Joel Pulliam

Joel Pulliam (Oglala Lakota, b. 1968) is a ledger artist and freelance graphic designer living on the Pine Ridge Reservation in South Dakota. He was introduced to ledger art in 2009. While researching the pictographic tradition in Amos Bad Heart Bull’s Pictographic History of the Oglala Sioux, he became fascinated with its history. Like artists of the 1800s, Pulliam seeks to use his art to further cultural knowledge for future generations. He studies the regalia traditional warriors and spiritual leaders. He previously attended IAIA and currently is studying to become an art teacher.

Martin E. Red Bear

Martin E. Red Bear (Oglala/Sicangu Lakota, b. 1947) has practiced art since the 1970s, seeking to integrate contemporary life with his tribal identity. His 2004 work, Red Bear’s Winter Count, is featured in “Unbound” and reflects 25 significant events from 1980 to 2004, one event for each year, a traditional method of annual tracking in the narrative form. Red Bear holds a Master of Arts in Art Education from the University of New Mexico and his art was first shown in 1972 at the Sioux Museum in Rapid City. Since then, his work has been displayed in many other institutions. He continues to teach and has lectured across the country.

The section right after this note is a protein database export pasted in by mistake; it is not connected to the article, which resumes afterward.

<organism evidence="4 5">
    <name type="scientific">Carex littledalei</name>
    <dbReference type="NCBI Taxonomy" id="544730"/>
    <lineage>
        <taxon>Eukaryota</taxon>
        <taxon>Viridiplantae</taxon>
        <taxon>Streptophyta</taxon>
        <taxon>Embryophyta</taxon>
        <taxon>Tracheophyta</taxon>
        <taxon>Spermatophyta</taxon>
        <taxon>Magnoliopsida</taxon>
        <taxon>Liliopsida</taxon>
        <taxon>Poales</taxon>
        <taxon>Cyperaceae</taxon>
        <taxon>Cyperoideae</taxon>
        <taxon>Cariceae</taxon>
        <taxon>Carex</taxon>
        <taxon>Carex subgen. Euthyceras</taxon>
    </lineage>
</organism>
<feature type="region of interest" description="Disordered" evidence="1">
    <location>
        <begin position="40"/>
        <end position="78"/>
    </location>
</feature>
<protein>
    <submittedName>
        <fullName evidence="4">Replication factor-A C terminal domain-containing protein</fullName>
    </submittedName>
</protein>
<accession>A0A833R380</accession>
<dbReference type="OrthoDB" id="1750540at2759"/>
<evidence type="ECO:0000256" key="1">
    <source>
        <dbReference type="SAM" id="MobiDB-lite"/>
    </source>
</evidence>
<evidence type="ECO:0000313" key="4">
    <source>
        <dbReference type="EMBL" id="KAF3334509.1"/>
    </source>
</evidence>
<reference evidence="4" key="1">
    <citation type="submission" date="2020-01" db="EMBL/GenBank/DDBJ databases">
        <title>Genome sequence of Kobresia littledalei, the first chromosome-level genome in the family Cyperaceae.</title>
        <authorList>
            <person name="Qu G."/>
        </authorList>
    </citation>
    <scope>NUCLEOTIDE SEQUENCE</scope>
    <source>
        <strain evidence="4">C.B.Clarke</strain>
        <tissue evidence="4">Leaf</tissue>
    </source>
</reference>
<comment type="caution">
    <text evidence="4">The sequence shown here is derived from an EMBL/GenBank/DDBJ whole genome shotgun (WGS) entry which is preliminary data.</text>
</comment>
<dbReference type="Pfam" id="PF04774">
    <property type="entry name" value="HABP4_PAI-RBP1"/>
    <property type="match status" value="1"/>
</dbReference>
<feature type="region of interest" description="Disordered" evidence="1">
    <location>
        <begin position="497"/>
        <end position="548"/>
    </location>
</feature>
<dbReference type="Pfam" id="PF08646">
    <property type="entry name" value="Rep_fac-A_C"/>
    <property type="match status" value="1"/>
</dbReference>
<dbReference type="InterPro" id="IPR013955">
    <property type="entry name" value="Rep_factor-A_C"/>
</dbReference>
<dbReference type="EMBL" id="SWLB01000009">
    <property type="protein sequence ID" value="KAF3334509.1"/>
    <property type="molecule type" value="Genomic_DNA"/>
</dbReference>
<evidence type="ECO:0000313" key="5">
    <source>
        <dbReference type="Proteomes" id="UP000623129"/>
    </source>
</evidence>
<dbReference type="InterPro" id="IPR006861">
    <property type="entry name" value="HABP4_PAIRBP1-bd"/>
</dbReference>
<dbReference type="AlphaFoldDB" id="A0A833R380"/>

Norman Frank Sheridan

Norman Frank Sheridan (Southern Cheyenne/Arapaho, 1950–2014), for nearly four decades, practiced art in various forms. His mother taught him the art of beadwork, but he also produced vibrant, colorful drawings of Cheyenne history and ceremonial life. After graduating with bachelor’s and master’s degrees from Oklahoma City University, Sheridan for many years served as a community intervention specialist with the Indian Health Service and lectured for the Association of American Indian Physicians on spiritual-based therapies. He was a mentor for many Native artists and active participant in his Cheyenne community. Much of his work is signed “Pipe Woman,” honoring the artists of his great-grandmother’s generation, whose artworks motivated much of his own.